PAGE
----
In recent years, the cost of a college education has skyrocketed. According to The College Board, the cost of a four-year degree — including tuition and room and board — at an in-state public university costs $87,800, as of 2020.
Before you can even think about your financing options and federal vs. private student loans, it’s important to take a step back and consider how to budget for college and how to choose the right college for your finances and goals.
Finding the best college experience for your budget
Spending $87,000 — or more — on a college degree isn’t realistic for everyone. There are ways to significantly reduce your education costs if you’re willing to make some tradeoffs. When thinking about how to afford college, consider these options.
In-person vs. online degrees
While going to college in-person is the traditional approach, it’s also the most expensive. Most students choose to live on campus, so they have to pay to live in the dorms and for school meal plans. With a traditional college schedule, your classes are all during the day, making it difficult to have a full-time job.
Online degrees can be a viable alternative. According to U.S. News, online bachelor’s degrees usually cost between $38,496 and $60,593. However, they tend to be more flexible, so many students find they’re able to work regular jobs while going to school, making it easier to offset the cost of their degree.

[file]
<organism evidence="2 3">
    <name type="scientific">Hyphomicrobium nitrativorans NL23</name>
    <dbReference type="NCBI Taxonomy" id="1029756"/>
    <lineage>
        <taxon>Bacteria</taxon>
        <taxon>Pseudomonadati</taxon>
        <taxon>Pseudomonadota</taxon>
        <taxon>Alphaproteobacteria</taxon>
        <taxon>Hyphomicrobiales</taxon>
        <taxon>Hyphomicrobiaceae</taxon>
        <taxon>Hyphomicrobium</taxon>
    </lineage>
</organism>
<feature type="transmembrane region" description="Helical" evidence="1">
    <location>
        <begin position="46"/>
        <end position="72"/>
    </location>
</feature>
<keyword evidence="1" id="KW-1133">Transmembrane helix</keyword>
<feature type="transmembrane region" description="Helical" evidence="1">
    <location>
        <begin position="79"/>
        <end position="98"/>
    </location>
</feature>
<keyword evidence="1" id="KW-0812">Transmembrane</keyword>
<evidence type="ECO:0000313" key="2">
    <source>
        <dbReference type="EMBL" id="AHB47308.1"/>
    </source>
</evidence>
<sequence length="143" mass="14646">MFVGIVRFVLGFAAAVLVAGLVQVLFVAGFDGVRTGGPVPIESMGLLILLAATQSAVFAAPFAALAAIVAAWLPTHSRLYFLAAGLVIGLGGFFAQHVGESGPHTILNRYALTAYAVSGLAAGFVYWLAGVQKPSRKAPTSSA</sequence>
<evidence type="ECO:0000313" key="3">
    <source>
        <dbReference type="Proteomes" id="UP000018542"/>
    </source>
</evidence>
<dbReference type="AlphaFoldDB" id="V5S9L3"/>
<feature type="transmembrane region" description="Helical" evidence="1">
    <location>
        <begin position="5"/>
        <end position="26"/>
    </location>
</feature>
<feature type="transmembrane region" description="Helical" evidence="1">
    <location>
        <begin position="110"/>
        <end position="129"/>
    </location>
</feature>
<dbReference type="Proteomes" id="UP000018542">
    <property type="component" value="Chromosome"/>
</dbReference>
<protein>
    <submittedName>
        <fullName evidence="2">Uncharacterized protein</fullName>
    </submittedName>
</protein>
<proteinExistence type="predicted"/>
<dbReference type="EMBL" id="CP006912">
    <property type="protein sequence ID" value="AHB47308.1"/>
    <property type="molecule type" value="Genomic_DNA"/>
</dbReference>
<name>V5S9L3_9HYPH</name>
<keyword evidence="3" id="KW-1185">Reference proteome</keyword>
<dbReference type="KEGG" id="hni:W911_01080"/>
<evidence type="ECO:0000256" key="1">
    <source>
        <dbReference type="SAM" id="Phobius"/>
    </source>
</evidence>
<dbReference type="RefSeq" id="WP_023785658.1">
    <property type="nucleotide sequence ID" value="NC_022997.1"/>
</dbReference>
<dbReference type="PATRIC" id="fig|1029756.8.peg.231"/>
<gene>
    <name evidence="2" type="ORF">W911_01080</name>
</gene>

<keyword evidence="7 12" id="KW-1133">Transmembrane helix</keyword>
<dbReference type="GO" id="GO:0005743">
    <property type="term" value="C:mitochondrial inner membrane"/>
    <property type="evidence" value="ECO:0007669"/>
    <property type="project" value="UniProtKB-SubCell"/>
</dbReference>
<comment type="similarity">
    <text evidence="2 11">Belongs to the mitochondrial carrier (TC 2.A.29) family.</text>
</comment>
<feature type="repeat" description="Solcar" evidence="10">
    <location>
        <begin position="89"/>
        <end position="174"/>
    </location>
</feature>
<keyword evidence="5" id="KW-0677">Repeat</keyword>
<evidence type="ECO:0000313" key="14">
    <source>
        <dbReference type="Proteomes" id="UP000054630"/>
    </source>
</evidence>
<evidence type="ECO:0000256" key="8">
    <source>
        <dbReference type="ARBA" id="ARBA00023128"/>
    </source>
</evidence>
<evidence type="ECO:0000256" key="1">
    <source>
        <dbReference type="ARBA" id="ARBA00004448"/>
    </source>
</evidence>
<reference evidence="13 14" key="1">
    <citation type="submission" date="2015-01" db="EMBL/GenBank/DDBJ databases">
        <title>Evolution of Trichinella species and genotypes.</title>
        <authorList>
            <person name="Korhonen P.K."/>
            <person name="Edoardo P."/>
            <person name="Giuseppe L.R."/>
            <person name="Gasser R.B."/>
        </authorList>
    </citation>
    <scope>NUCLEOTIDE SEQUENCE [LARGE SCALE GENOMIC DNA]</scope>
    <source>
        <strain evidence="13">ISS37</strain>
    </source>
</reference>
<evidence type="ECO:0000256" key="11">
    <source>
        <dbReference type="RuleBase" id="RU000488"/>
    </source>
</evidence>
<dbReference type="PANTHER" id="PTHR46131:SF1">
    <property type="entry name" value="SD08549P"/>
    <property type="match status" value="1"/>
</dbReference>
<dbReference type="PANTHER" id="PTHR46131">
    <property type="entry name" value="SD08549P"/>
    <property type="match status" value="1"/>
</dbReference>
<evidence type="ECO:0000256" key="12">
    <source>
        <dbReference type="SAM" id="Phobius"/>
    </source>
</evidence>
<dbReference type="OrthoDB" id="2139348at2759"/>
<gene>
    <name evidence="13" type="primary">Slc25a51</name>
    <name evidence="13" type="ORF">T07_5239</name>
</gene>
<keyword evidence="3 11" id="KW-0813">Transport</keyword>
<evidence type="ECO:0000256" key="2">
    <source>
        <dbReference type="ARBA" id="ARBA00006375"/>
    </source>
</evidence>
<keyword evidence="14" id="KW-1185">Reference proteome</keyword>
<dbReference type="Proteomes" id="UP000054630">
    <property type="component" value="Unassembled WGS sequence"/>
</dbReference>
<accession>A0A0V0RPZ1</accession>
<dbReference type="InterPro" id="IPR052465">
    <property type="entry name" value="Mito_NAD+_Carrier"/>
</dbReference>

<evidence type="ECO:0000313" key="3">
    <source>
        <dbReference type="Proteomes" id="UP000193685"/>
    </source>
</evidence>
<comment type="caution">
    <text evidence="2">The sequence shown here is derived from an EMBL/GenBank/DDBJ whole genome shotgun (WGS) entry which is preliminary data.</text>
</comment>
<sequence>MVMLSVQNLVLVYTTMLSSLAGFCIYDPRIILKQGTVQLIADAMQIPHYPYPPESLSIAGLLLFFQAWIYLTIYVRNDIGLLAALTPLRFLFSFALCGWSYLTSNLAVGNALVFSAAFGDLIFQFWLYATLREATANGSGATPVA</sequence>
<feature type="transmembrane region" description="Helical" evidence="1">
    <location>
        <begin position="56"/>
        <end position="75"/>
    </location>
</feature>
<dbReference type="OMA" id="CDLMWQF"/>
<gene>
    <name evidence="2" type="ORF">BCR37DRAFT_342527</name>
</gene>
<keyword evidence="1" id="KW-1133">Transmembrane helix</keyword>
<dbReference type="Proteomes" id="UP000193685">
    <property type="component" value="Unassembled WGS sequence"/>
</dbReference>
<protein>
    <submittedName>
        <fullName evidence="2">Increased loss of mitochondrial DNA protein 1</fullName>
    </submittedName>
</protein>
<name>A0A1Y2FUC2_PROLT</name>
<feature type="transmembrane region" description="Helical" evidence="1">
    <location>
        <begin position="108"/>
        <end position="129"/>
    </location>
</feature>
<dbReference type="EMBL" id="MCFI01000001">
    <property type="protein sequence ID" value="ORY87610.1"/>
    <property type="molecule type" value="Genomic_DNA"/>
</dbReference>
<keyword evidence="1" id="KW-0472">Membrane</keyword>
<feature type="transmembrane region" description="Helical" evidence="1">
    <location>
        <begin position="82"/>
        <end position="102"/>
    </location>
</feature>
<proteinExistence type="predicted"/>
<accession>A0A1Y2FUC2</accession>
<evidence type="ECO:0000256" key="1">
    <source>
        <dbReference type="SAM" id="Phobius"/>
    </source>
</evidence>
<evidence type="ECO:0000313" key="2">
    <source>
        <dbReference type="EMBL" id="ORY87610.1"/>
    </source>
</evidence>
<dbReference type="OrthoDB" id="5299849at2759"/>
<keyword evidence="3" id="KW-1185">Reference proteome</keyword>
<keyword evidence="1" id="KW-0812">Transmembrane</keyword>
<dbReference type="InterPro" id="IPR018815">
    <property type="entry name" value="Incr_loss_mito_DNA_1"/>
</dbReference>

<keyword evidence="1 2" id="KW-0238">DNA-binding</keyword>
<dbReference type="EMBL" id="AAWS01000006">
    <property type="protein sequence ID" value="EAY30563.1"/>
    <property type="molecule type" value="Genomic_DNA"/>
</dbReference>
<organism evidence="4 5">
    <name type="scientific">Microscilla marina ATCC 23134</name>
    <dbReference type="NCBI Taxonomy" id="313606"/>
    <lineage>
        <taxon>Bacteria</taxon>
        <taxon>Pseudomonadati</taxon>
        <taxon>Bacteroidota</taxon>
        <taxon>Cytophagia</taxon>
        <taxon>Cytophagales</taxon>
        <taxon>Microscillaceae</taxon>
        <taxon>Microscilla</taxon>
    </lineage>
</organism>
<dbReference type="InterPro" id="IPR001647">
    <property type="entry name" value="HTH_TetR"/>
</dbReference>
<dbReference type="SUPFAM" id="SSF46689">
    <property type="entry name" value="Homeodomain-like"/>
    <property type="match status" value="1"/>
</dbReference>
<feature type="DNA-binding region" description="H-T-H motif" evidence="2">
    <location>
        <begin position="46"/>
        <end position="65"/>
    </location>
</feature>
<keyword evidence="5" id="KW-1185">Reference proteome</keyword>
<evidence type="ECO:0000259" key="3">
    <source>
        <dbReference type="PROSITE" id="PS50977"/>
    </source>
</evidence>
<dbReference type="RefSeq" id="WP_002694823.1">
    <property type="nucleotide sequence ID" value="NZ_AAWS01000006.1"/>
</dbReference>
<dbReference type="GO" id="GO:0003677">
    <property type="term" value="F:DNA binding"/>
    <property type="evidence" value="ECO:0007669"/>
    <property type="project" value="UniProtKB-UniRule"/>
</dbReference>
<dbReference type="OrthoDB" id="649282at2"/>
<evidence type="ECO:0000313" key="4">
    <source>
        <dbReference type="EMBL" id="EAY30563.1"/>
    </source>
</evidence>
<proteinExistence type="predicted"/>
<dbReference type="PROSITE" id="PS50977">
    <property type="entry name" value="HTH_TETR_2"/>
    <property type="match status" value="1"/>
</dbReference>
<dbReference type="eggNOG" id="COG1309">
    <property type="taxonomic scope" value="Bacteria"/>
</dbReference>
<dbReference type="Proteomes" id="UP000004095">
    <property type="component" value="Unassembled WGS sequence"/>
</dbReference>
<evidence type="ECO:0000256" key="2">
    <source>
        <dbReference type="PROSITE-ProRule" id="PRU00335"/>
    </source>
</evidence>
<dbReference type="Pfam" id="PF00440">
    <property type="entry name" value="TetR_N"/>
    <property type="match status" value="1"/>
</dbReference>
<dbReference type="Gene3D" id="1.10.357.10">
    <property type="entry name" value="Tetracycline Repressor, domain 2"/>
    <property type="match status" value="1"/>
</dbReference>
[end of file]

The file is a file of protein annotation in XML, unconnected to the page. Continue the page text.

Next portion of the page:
2-year vs. 4-year degrees
While a four-year school is often seen as the norm, a two-year school can be significantly cheaper. A year’s tuition at a public four-year school is $10,440, on average. At a two-year school, the average cost is just $3,730.
You don’t have to be limited by a two-year degree, either. Many students utilize the “2+2” strategy, meaning they attend a community college for two years, then transfer to a partner four-year university. Their community college credits cover the school’s core curriculum requirements, and the student graduates with a bachelor’s degree within two years. By attending a community college first, they’re able to reduce their overall education costs.
Public vs. private institutions
If you’re trying to save money, public universities tend to be much less expensive than private universities. Just one year at an in-state public university, including tuition and room and board, is $21,950, on average. If you attend a private university, that number jumps to $49,870.
However, that doesn’t mean you should avoid considering private schools altogether. In some cases, private schools may have more generous financial aid packages than public universities. If you have a high GPA and standardized test scores, are a talented athlete, or participate in extracurriculars, you may qualify for scholarships that can make the private university more affordable than a public school.
In-state vs. out-of-state universities
While the idea of going to college in another state — especially at a school near the beach or in a tropical locale — may be appealing, going to an out-of-state public university can be much more expensive than staying in-state.